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Facebook and Happiness

Studies on passive Facebook use and affective well-being

Does Facebook make us unhappy?

Does viewing it regularly negatively affect our well-being?

Well, if you use Facebook passively, that is, you don’t post much and mostly just read what others put up there, a new study suggests you may experience a decrease in affective well-being, even over time. Previous studies have suggested as much but haven’t identified an explanation. A new study in the Journal of Experimental Psychology points to envy as what is increased through, at least, passive Facebook usage.

Controlling for active Facebook use, non-Facebook online social network usage, and direct social interactions, the authors of Passive Facebook Usage Undermines Affective Well-Being: Experimental and Longitudinal Evidence replicated the predictions of earlier studies and identified the role of envy by using experience sampling-techniques. The full study is here.

So, should we be very careful of using Facebook passively, lest we too succumb to a similar decline?

As a virtue ethicist, it’s hard to imagine taking the results of such studies in that way.

There is, after all, how we do or can react to things and how we should react to things.

It would be very easy to use Facebook to feel bad about yourself, especially if your “affect” depends on others doing somehow “no better” or “worse” than you perceive that you are doing. But ethics can tell you it is wrong to get happiness like that. (I've written more about this here.)

Traditional virtue ethics argues that the kind of affect you get from avoiding things that make you envious won't ever amount to happiness. Since ancient times, moralists have argued against defaulting to thinking that how others fare is relevant to how you are faring.

Yes, social psychologists accumulate data to show how much the relative position of others impacts us. But nothing like that can replace the thinking we need to do about our personal goals and the kind of person we want to be.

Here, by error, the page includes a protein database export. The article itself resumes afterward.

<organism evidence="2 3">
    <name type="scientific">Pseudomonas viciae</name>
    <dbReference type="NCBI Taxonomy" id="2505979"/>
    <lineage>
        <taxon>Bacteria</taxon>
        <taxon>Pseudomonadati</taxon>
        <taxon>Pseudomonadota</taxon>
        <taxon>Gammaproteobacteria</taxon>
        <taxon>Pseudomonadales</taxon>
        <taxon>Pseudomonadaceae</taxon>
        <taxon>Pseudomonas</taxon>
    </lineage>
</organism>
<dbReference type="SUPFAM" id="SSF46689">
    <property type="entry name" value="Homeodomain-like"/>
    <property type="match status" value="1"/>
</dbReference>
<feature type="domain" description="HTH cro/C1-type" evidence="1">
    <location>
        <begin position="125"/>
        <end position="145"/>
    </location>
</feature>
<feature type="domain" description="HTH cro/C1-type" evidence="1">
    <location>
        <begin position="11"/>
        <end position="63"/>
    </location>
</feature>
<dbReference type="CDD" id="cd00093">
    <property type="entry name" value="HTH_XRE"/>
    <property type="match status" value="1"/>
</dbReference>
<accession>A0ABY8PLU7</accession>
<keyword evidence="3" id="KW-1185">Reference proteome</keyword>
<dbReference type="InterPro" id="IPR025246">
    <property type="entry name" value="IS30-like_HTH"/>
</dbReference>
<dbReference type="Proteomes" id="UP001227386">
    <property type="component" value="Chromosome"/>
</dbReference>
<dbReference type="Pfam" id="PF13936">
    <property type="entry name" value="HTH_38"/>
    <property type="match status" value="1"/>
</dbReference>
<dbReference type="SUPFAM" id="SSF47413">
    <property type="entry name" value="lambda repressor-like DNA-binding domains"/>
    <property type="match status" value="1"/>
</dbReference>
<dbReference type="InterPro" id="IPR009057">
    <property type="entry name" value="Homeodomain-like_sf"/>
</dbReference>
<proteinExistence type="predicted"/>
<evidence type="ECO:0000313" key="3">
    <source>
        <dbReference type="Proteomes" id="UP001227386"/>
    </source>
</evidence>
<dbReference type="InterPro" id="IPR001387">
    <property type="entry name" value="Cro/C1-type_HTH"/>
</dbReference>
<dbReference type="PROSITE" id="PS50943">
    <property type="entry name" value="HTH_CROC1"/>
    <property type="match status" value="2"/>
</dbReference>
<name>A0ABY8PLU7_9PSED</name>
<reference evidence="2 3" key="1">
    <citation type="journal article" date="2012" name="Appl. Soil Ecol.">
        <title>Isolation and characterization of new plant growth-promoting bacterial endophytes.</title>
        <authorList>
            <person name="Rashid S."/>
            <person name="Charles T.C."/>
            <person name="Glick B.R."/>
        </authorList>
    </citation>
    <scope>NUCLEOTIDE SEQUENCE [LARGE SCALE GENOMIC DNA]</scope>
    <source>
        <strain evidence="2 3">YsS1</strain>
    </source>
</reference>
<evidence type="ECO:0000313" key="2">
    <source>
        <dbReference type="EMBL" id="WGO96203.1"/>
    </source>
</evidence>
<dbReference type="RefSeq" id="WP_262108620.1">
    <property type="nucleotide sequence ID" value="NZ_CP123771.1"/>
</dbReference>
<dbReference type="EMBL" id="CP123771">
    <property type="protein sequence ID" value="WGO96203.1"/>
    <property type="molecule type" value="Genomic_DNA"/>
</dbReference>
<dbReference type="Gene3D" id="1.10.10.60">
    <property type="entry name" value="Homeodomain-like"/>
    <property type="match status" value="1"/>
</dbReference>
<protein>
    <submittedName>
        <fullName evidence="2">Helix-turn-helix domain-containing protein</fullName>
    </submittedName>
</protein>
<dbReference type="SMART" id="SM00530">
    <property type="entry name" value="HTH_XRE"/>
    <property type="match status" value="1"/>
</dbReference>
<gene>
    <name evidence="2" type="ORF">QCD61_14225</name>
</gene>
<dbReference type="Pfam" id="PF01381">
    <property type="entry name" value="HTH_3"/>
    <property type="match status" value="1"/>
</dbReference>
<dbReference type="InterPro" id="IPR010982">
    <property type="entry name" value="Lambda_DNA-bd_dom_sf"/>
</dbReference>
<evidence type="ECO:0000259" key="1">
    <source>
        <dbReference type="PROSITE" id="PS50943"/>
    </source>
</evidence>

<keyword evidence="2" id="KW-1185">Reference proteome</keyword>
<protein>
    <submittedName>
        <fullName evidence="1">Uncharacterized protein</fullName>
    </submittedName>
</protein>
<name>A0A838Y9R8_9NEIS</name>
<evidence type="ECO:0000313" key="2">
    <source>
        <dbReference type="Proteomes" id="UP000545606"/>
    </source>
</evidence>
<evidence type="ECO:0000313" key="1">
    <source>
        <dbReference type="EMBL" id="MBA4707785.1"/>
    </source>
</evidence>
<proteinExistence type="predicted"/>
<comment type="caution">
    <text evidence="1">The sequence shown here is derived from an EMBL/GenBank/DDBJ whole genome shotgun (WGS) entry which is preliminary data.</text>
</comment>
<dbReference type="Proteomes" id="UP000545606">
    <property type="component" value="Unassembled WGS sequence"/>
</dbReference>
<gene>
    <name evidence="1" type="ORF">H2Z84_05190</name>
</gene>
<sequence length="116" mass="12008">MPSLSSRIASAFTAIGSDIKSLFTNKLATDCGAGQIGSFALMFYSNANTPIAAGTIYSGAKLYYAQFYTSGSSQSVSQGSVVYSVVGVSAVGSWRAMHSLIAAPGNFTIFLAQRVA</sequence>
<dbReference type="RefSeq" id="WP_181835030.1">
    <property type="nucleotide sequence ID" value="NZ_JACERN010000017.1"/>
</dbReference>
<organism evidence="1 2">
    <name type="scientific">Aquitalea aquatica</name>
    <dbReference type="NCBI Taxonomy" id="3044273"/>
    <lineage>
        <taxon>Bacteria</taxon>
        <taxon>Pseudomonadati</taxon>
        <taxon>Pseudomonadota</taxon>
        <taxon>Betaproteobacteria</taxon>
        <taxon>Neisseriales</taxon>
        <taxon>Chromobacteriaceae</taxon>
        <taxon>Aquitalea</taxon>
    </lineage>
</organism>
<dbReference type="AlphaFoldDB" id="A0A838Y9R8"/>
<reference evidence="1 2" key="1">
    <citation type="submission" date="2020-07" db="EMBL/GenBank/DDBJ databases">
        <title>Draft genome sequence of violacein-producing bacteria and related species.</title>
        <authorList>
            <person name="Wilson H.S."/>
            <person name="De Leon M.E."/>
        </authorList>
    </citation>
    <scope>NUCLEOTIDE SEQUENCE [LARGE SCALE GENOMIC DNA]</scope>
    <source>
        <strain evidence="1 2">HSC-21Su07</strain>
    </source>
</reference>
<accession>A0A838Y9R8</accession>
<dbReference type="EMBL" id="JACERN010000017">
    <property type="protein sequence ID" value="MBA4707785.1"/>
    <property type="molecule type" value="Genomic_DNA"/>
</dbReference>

Virtue ethics maintains that envy is mistaken because it is “pain over good things.” We ought to wish well to others. But of course we don't begin by doing that. We have to really work at it. It is difficult and taxing to become a good person, the sort who lacks envy. But pursuing true happiness would involve working on benig the kind of person who isn’t affected by envy.

The ever-braggy Facebook could be a kind of proving ground, in that case. As I've written about before, Facebook can challenge us by asking: how generous and happy for others can you be?

Let me suggests these claims:

  • Envy is not moral.
  • Your (true) happiness does not depend on wishing others would do less well and is not compatible with envy.
  • You should stop being envious.

Someone might argue we can never change how we react, but that would be difficult to prove in the face of how much practical experience we each have in overcoming things like envy.

Epictetus puts it this way: Is anyone preferred before you at an entertainment, or in a compliment, or in being admitted to a consultation?

If these things are good, you ought to be glad that he has gotten them; and if they are evil, don't be grieved that you have not gotten them.

It's not yet how we react to vacation pictures and beautiful families, but it might be important that this represents how we should react.

Avoiding Facebook is not just a way of avoiding others but a way of avoiding parts of ourselves. That's another way to put it.

And maybe, for some periods of time, that's just strategic. But I'd guess that long term, the same reasons we found for avoiding Facebook would get in our way again and again.

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